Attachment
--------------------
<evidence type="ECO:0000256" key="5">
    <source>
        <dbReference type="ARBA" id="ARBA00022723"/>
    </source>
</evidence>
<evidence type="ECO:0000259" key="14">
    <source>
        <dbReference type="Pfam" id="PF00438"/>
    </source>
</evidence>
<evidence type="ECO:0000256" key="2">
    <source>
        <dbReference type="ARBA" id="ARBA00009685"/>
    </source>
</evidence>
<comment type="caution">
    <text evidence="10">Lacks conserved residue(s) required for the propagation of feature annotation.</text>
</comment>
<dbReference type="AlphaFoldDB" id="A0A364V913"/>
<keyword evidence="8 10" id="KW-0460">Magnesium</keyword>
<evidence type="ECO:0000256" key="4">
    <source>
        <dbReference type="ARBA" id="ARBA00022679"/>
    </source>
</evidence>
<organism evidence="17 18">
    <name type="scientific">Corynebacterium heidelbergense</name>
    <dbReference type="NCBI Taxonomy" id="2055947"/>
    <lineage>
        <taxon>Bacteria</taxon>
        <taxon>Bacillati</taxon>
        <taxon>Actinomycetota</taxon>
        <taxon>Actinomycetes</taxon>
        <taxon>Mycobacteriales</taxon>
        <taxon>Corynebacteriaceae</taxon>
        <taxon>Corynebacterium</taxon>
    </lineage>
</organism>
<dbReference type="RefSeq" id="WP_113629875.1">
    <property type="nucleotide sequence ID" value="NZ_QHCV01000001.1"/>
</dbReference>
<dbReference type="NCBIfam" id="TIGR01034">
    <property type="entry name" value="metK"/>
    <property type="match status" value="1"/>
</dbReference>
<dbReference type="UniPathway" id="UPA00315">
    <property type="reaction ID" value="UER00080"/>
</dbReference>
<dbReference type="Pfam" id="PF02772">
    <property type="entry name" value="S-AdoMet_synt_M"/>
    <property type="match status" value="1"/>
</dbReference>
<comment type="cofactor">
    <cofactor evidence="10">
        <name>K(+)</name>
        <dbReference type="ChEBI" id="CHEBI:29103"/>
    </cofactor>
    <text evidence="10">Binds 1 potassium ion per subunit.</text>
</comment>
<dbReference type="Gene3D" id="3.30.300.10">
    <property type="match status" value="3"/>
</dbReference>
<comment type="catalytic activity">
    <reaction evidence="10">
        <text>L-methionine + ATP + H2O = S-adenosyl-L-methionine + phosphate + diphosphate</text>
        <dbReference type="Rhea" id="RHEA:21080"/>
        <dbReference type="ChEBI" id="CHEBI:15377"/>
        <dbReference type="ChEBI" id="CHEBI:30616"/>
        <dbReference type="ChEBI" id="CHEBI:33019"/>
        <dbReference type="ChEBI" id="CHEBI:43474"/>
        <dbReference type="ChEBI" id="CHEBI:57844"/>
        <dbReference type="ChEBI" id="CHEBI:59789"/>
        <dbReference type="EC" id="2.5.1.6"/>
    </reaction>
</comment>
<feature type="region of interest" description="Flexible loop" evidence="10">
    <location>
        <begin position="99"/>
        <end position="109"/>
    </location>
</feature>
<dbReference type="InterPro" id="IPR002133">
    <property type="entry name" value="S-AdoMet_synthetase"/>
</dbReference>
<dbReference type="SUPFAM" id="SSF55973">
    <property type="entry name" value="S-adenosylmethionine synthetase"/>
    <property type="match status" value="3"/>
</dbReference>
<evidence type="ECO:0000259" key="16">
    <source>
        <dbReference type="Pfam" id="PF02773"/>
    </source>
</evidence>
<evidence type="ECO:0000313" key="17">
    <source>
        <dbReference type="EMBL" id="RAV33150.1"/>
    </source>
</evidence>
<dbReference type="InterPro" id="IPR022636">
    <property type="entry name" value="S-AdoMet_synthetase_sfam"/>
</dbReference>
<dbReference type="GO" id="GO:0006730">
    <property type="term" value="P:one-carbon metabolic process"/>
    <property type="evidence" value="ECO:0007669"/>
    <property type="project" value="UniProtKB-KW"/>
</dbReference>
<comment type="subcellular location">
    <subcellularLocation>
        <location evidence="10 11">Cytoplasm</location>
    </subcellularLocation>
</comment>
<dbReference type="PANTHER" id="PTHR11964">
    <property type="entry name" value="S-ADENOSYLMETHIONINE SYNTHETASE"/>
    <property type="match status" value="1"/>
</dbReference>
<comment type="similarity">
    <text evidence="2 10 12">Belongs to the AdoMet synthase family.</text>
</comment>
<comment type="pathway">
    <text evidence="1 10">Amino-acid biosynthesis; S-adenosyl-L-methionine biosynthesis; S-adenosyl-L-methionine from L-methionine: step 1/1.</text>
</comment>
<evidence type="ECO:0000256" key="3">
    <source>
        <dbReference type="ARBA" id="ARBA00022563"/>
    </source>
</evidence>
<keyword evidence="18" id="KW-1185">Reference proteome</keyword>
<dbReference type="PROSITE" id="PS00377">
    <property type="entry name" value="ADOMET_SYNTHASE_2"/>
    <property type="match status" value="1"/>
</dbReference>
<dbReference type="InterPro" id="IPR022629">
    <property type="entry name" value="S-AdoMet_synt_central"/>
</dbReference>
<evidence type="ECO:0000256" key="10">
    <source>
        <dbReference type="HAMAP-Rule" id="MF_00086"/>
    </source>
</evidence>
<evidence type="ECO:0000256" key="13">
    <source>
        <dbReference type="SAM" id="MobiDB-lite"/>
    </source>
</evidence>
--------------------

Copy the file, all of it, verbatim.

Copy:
<evidence type="ECO:0000256" key="5">
    <source>
        <dbReference type="ARBA" id="ARBA00022723"/>
    </source>
</evidence>
<evidence type="ECO:0000259" key="14">
    <source>
        <dbReference type="Pfam" id="PF00438"/>
    </source>
</evidence>
<evidence type="ECO:0000256" key="2">
    <source>
        <dbReference type="ARBA" id="ARBA00009685"/>
    </source>
</evidence>
<comment type="caution">
    <text evidence="10">Lacks conserved residue(s) required for the propagation of feature annotation.</text>
</comment>
<dbReference type="AlphaFoldDB" id="A0A364V913"/>
<keyword evidence="8 10" id="KW-0460">Magnesium</keyword>
<evidence type="ECO:0000256" key="4">
    <source>
        <dbReference type="ARBA" id="ARBA00022679"/>
    </source>
</evidence>
<organism evidence="17 18">
    <name type="scientific">Corynebacterium heidelbergense</name>
    <dbReference type="NCBI Taxonomy" id="2055947"/>
    <lineage>
        <taxon>Bacteria</taxon>
        <taxon>Bacillati</taxon>
        <taxon>Actinomycetota</taxon>
        <taxon>Actinomycetes</taxon>
        <taxon>Mycobacteriales</taxon>
        <taxon>Corynebacteriaceae</taxon>
        <taxon>Corynebacterium</taxon>
    </lineage>
</organism>
<dbReference type="RefSeq" id="WP_113629875.1">
    <property type="nucleotide sequence ID" value="NZ_QHCV01000001.1"/>
</dbReference>
<dbReference type="NCBIfam" id="TIGR01034">
    <property type="entry name" value="metK"/>
    <property type="match status" value="1"/>
</dbReference>
<dbReference type="UniPathway" id="UPA00315">
    <property type="reaction ID" value="UER00080"/>
</dbReference>
<dbReference type="Pfam" id="PF02772">
    <property type="entry name" value="S-AdoMet_synt_M"/>
    <property type="match status" value="1"/>
</dbReference>
<comment type="cofactor">
    <cofactor evidence="10">
        <name>K(+)</name>
        <dbReference type="ChEBI" id="CHEBI:29103"/>
    </cofactor>
    <text evidence="10">Binds 1 potassium ion per subunit.</text>
</comment>
<dbReference type="Gene3D" id="3.30.300.10">
    <property type="match status" value="3"/>
</dbReference>
<comment type="catalytic activity">
    <reaction evidence="10">
        <text>L-methionine + ATP + H2O = S-adenosyl-L-methionine + phosphate + diphosphate</text>
        <dbReference type="Rhea" id="RHEA:21080"/>
        <dbReference type="ChEBI" id="CHEBI:15377"/>
        <dbReference type="ChEBI" id="CHEBI:30616"/>
        <dbReference type="ChEBI" id="CHEBI:33019"/>
        <dbReference type="ChEBI" id="CHEBI:43474"/>
        <dbReference type="ChEBI" id="CHEBI:57844"/>
        <dbReference type="ChEBI" id="CHEBI:59789"/>
        <dbReference type="EC" id="2.5.1.6"/>
    </reaction>
</comment>
<feature type="region of interest" description="Flexible loop" evidence="10">
    <location>
        <begin position="99"/>
        <end position="109"/>
    </location>
</feature>
<dbReference type="InterPro" id="IPR002133">
    <property type="entry name" value="S-AdoMet_synthetase"/>
</dbReference>
<dbReference type="SUPFAM" id="SSF55973">
    <property type="entry name" value="S-adenosylmethionine synthetase"/>
    <property type="match status" value="3"/>
</dbReference>
<evidence type="ECO:0000259" key="16">
    <source>
        <dbReference type="Pfam" id="PF02773"/>
    </source>
</evidence>
<evidence type="ECO:0000313" key="17">
    <source>
        <dbReference type="EMBL" id="RAV33150.1"/>
    </source>
</evidence>
<dbReference type="InterPro" id="IPR022636">
    <property type="entry name" value="S-AdoMet_synthetase_sfam"/>
</dbReference>
<dbReference type="GO" id="GO:0006730">
    <property type="term" value="P:one-carbon metabolic process"/>
    <property type="evidence" value="ECO:0007669"/>
    <property type="project" value="UniProtKB-KW"/>
</dbReference>
<comment type="subcellular location">
    <subcellularLocation>
        <location evidence="10 11">Cytoplasm</location>
    </subcellularLocation>
</comment>
<dbReference type="PANTHER" id="PTHR11964">
    <property type="entry name" value="S-ADENOSYLMETHIONINE SYNTHETASE"/>
    <property type="match status" value="1"/>
</dbReference>
<comment type="similarity">
    <text evidence="2 10 12">Belongs to the AdoMet synthase family.</text>
</comment>
<comment type="pathway">
    <text evidence="1 10">Amino-acid biosynthesis; S-adenosyl-L-methionine biosynthesis; S-adenosyl-L-methionine from L-methionine: step 1/1.</text>
</comment>
<evidence type="ECO:0000256" key="3">
    <source>
        <dbReference type="ARBA" id="ARBA00022563"/>
    </source>
</evidence>
<keyword evidence="18" id="KW-1185">Reference proteome</keyword>
<dbReference type="PROSITE" id="PS00377">
    <property type="entry name" value="ADOMET_SYNTHASE_2"/>
    <property type="match status" value="1"/>
</dbReference>
<dbReference type="InterPro" id="IPR022629">
    <property type="entry name" value="S-AdoMet_synt_central"/>
</dbReference>
<evidence type="ECO:0000256" key="10">
    <source>
        <dbReference type="HAMAP-Rule" id="MF_00086"/>
    </source>
</evidence>
<evidence type="ECO:0000256" key="13">
    <source>
        <dbReference type="SAM" id="MobiDB-lite"/>
    </source>
</evidence>